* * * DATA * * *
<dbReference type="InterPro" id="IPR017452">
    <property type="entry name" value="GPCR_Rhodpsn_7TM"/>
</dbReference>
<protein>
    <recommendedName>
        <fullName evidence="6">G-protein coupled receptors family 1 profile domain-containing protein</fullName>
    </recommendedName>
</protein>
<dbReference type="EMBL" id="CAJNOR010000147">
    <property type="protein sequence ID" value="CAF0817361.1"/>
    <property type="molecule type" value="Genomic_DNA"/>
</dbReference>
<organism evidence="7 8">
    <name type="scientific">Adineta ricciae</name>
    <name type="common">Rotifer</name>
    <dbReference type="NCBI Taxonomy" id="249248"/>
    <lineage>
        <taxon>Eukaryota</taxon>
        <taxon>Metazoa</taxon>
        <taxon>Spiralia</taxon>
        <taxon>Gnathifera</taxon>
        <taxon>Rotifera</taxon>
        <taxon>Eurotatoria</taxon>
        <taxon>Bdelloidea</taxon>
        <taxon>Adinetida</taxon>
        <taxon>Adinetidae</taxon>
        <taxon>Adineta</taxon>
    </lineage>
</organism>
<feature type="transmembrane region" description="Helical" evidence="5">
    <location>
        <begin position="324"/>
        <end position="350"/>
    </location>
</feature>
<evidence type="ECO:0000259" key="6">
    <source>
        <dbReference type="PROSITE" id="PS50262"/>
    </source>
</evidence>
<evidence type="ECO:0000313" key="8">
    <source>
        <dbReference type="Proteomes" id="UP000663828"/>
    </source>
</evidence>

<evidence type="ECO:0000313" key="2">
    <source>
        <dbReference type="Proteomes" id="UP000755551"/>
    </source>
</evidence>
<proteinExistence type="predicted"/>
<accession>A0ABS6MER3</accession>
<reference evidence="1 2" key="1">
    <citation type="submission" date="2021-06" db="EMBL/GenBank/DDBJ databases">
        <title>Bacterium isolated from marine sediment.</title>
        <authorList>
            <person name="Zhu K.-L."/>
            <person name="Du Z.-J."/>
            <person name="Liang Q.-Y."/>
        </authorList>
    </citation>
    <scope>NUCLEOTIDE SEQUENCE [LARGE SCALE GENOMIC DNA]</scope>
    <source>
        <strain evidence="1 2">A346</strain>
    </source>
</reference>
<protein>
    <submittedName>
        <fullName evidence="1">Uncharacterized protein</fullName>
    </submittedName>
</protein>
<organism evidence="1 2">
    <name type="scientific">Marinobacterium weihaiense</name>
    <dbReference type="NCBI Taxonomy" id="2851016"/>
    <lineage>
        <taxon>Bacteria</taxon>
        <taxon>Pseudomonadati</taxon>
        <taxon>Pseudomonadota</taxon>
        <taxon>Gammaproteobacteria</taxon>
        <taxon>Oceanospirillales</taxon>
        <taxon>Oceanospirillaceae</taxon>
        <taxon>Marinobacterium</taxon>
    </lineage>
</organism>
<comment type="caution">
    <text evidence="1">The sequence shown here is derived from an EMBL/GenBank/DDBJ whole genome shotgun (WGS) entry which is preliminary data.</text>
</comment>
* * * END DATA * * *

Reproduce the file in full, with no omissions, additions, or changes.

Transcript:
<dbReference type="InterPro" id="IPR017452">
    <property type="entry name" value="GPCR_Rhodpsn_7TM"/>
</dbReference>
<protein>
    <recommendedName>
        <fullName evidence="6">G-protein coupled receptors family 1 profile domain-containing protein</fullName>
    </recommendedName>
</protein>
<dbReference type="EMBL" id="CAJNOR010000147">
    <property type="protein sequence ID" value="CAF0817361.1"/>
    <property type="molecule type" value="Genomic_DNA"/>
</dbReference>
<organism evidence="7 8">
    <name type="scientific">Adineta ricciae</name>
    <name type="common">Rotifer</name>
    <dbReference type="NCBI Taxonomy" id="249248"/>
    <lineage>
        <taxon>Eukaryota</taxon>
        <taxon>Metazoa</taxon>
        <taxon>Spiralia</taxon>
        <taxon>Gnathifera</taxon>
        <taxon>Rotifera</taxon>
        <taxon>Eurotatoria</taxon>
        <taxon>Bdelloidea</taxon>
        <taxon>Adinetida</taxon>
        <taxon>Adinetidae</taxon>
        <taxon>Adineta</taxon>
    </lineage>
</organism>
<feature type="transmembrane region" description="Helical" evidence="5">
    <location>
        <begin position="324"/>
        <end position="350"/>
    </location>
</feature>
<evidence type="ECO:0000259" key="6">
    <source>
        <dbReference type="PROSITE" id="PS50262"/>
    </source>
</evidence>
<evidence type="ECO:0000313" key="8">
    <source>
        <dbReference type="Proteomes" id="UP000663828"/>
    </source>
</evidence>

<evidence type="ECO:0000313" key="2">
    <source>
        <dbReference type="Proteomes" id="UP000755551"/>
    </source>
</evidence>
<proteinExistence type="predicted"/>
<accession>A0ABS6MER3</accession>
<reference evidence="1 2" key="1">
    <citation type="submission" date="2021-06" db="EMBL/GenBank/DDBJ databases">
        <title>Bacterium isolated from marine sediment.</title>
        <authorList>
            <person name="Zhu K.-L."/>
            <person name="Du Z.-J."/>
            <person name="Liang Q.-Y."/>
        </authorList>
    </citation>
    <scope>NUCLEOTIDE SEQUENCE [LARGE SCALE GENOMIC DNA]</scope>
    <source>
        <strain evidence="1 2">A346</strain>
    </source>
</reference>
<protein>
    <submittedName>
        <fullName evidence="1">Uncharacterized protein</fullName>
    </submittedName>
</protein>
<organism evidence="1 2">
    <name type="scientific">Marinobacterium weihaiense</name>
    <dbReference type="NCBI Taxonomy" id="2851016"/>
    <lineage>
        <taxon>Bacteria</taxon>
        <taxon>Pseudomonadati</taxon>
        <taxon>Pseudomonadota</taxon>
        <taxon>Gammaproteobacteria</taxon>
        <taxon>Oceanospirillales</taxon>
        <taxon>Oceanospirillaceae</taxon>
        <taxon>Marinobacterium</taxon>
    </lineage>
</organism>
<comment type="caution">
    <text evidence="1">The sequence shown here is derived from an EMBL/GenBank/DDBJ whole genome shotgun (WGS) entry which is preliminary data.</text>
</comment>